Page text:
Any good orthopedist or physical therapist knows pain in one part of the body is often caused by dysfunction in another part of the body. The most common area of pain in swimmers is the shoulder rotator cuff.
Swimmer's shoulder is a form of bursitis that develops when a bursa, or fluid sack, located at the shoulder rotator cuff is repeatedly impinged during the swim stroke and becomes inflamed. Repetitive impingement may also cause tendonitis (inflammation) or tendinosis (tissue degeneration) in the tendons of the rotator cuff.
The primary cause of swimmer's shoulder is not the rotator cuff, however; it's the scapula. Commonly known as the shoulder blades, the left and right scapulae are strategically positioned as critical links between the spine and the shoulder rotator cuffs.
Essentially, the scapulae and the 17 muscles around them are the foundation of your shoulders and the base of every arm movement. A healthy shoulder blade must be both stable and mobile. Lack of adequate stability or mobility in the shoulder blade makes the rotator cuff susceptible to impingement during overhead arm movements such as those involved in the freestyle swim stroke.
Healthy shoulder blades are a rarity in our society. The problem is the amount of time we spend sitting in front of computers and steering wheels. The hunched position we tend to assume in these situations leads to a more or less permanent forward rounding of the upper spine, called kyphosis.
This posture inhibits the ability of the scapula to tilt backward and create space for the rotator cuff in the shoulder joint when the arm is lifted overhead. As a result, the rotator cuff gets pinched, causing tissue damage.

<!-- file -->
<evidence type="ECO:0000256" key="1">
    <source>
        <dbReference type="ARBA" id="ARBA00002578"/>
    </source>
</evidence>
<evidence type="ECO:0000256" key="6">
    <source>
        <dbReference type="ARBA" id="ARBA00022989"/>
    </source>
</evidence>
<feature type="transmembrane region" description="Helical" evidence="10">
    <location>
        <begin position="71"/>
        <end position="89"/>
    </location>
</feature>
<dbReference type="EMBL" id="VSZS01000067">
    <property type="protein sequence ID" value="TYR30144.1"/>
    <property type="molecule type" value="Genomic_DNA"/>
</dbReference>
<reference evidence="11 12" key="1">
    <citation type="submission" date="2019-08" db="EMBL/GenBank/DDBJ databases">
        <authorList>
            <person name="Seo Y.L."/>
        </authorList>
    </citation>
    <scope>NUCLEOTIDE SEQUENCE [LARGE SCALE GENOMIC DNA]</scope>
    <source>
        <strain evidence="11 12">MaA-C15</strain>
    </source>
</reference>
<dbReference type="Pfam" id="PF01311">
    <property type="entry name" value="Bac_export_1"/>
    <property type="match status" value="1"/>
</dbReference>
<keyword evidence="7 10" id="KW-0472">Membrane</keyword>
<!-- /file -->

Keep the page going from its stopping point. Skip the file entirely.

It doesn't stop there. In the keyboard-typing and steering-wheel-grasping positions our shoulders are internally rotated and protracted (pushed forward) for long periods of time. This leads to laxity and weakness in the muscles that externally rotate and retract (pull back) the shoulders.
Eventually, these imbalances cause the shoulder blades to float away from the spine toward the shoulder sockets, a phenomenon known as scapular winging. A healthy shoulder blade is sucked up tight against the ribcage. If your shoulder blades are visibly poking out of your upper back when you stand with your arms at your sides, then you have scapular winging.
Swimming tends to exacerbate these issues further, while also hastening and intensifying their consequences. Swimming strengthens the shoulder's internal rotators and protractors at the expense of the muscles that move the shoulders in the opposite directions.
To improve your shoulder health and performance, it's necessary to counterbalance these effects with strengthening exercises for the muscles that externally rotate the arms at the shoulder socket and retract the shoulder blades. A little bit of corrective exercise for the shoulders goes a long way.
I recommend doing one set of each of the following three exercises twice per week as a preventive measure if you have never experienced swimmer's shoulder. Build to two sets of each exercise three times per week if you have had a shoulder injury.
(Thanks to Eric Cressey, M.S., C.S.C.S., a Boston-based strength and conditioning coach who works with endurance athletes including Dede Griesbauer, second at Ironman Brazil this year, for teaching me these exercises.)